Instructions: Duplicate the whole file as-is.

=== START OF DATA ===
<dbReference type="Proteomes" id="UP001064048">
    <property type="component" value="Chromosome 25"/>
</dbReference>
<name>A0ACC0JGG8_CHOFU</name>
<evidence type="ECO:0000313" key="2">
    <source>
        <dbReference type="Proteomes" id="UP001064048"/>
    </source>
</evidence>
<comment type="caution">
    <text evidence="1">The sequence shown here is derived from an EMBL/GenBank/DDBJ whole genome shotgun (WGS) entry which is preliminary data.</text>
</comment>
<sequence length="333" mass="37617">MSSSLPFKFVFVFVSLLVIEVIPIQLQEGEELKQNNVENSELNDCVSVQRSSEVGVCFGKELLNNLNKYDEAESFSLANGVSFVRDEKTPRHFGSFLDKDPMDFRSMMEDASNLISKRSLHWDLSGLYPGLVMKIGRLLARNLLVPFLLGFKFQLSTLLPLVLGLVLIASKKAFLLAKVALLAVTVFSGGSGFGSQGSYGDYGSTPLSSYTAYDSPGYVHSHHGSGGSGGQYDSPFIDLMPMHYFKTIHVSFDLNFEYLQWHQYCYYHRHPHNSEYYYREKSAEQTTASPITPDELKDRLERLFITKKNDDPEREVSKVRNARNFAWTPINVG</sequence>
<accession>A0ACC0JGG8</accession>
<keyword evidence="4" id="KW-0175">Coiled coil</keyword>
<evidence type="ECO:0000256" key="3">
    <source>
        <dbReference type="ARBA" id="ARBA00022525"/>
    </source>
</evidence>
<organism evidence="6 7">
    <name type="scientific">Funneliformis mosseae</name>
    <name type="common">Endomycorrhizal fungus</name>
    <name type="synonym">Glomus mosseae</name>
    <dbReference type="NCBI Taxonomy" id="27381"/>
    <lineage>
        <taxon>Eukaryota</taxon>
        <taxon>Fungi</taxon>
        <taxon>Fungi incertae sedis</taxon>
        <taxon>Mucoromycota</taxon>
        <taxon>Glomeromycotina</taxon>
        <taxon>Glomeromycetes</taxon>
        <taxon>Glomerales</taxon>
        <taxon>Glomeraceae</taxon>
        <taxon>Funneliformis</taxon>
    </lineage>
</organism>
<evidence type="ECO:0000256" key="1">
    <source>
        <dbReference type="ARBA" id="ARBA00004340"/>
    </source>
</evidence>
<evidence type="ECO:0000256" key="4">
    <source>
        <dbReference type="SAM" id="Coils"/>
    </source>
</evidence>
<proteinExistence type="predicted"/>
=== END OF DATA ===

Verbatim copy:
<dbReference type="Proteomes" id="UP001064048">
    <property type="component" value="Chromosome 25"/>
</dbReference>
<name>A0ACC0JGG8_CHOFU</name>
<evidence type="ECO:0000313" key="2">
    <source>
        <dbReference type="Proteomes" id="UP001064048"/>
    </source>
</evidence>
<comment type="caution">
    <text evidence="1">The sequence shown here is derived from an EMBL/GenBank/DDBJ whole genome shotgun (WGS) entry which is preliminary data.</text>
</comment>
<sequence length="333" mass="37617">MSSSLPFKFVFVFVSLLVIEVIPIQLQEGEELKQNNVENSELNDCVSVQRSSEVGVCFGKELLNNLNKYDEAESFSLANGVSFVRDEKTPRHFGSFLDKDPMDFRSMMEDASNLISKRSLHWDLSGLYPGLVMKIGRLLARNLLVPFLLGFKFQLSTLLPLVLGLVLIASKKAFLLAKVALLAVTVFSGGSGFGSQGSYGDYGSTPLSSYTAYDSPGYVHSHHGSGGSGGQYDSPFIDLMPMHYFKTIHVSFDLNFEYLQWHQYCYYHRHPHNSEYYYREKSAEQTTASPITPDELKDRLERLFITKKNDDPEREVSKVRNARNFAWTPINVG</sequence>
<accession>A0ACC0JGG8</accession>
<keyword evidence="4" id="KW-0175">Coiled coil</keyword>
<evidence type="ECO:0000256" key="3">
    <source>
        <dbReference type="ARBA" id="ARBA00022525"/>
    </source>
</evidence>
<organism evidence="6 7">
    <name type="scientific">Funneliformis mosseae</name>
    <name type="common">Endomycorrhizal fungus</name>
    <name type="synonym">Glomus mosseae</name>
    <dbReference type="NCBI Taxonomy" id="27381"/>
    <lineage>
        <taxon>Eukaryota</taxon>
        <taxon>Fungi</taxon>
        <taxon>Fungi incertae sedis</taxon>
        <taxon>Mucoromycota</taxon>
        <taxon>Glomeromycotina</taxon>
        <taxon>Glomeromycetes</taxon>
        <taxon>Glomerales</taxon>
        <taxon>Glomeraceae</taxon>
        <taxon>Funneliformis</taxon>
    </lineage>
</organism>
<evidence type="ECO:0000256" key="1">
    <source>
        <dbReference type="ARBA" id="ARBA00004340"/>
    </source>
</evidence>
<evidence type="ECO:0000256" key="4">
    <source>
        <dbReference type="SAM" id="Coils"/>
    </source>
</evidence>
<proteinExistence type="predicted"/>